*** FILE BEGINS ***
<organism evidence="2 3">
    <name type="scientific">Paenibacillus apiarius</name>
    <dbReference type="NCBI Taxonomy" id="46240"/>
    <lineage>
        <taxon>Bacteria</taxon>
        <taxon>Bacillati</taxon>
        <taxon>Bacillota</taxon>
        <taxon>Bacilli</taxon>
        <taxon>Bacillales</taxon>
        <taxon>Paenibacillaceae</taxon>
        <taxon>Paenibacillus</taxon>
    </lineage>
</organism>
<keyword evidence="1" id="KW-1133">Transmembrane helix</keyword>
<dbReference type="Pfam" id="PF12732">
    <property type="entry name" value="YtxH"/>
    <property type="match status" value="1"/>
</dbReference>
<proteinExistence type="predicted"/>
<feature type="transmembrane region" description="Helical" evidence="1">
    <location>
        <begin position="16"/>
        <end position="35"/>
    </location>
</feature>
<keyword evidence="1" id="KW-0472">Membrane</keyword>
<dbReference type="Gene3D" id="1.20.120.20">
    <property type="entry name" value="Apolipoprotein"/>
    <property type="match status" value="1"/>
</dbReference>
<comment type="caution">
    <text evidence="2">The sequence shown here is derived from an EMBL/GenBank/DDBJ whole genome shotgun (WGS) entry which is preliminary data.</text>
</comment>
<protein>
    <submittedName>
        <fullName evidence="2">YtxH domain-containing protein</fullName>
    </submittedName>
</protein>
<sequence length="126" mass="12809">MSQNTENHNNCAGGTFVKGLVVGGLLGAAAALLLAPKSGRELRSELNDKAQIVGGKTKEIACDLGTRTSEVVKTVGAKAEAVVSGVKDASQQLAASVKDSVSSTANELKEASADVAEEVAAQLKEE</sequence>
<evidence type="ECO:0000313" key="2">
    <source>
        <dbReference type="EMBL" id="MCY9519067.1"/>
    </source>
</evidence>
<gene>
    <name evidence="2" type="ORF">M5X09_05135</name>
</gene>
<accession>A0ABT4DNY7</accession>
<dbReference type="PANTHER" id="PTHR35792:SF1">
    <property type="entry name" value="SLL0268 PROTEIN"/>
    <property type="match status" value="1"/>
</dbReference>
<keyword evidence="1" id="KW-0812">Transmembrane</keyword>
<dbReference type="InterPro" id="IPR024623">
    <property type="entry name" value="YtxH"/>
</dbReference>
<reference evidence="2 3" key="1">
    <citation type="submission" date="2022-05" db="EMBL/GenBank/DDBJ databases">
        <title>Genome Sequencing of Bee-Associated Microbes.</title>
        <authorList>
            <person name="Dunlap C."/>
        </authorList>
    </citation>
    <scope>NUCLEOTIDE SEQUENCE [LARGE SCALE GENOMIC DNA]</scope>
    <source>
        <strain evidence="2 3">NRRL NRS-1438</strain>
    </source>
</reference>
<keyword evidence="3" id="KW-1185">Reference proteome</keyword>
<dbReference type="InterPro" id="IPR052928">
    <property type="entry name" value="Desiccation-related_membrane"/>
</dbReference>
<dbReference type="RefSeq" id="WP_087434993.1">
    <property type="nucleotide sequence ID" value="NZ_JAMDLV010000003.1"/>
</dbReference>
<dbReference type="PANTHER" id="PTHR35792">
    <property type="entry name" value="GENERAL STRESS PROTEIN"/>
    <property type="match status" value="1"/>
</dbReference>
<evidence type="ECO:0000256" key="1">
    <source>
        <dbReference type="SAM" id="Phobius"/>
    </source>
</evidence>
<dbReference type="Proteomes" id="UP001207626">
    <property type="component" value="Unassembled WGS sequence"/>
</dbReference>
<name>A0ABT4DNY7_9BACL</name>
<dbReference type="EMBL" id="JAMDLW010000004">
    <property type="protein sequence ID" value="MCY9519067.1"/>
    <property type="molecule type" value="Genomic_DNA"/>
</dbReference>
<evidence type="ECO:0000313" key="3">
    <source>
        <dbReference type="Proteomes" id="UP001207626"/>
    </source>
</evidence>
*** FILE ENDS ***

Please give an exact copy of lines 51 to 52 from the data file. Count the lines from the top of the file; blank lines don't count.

    <property type="match status" value="1"/>
</dbReference>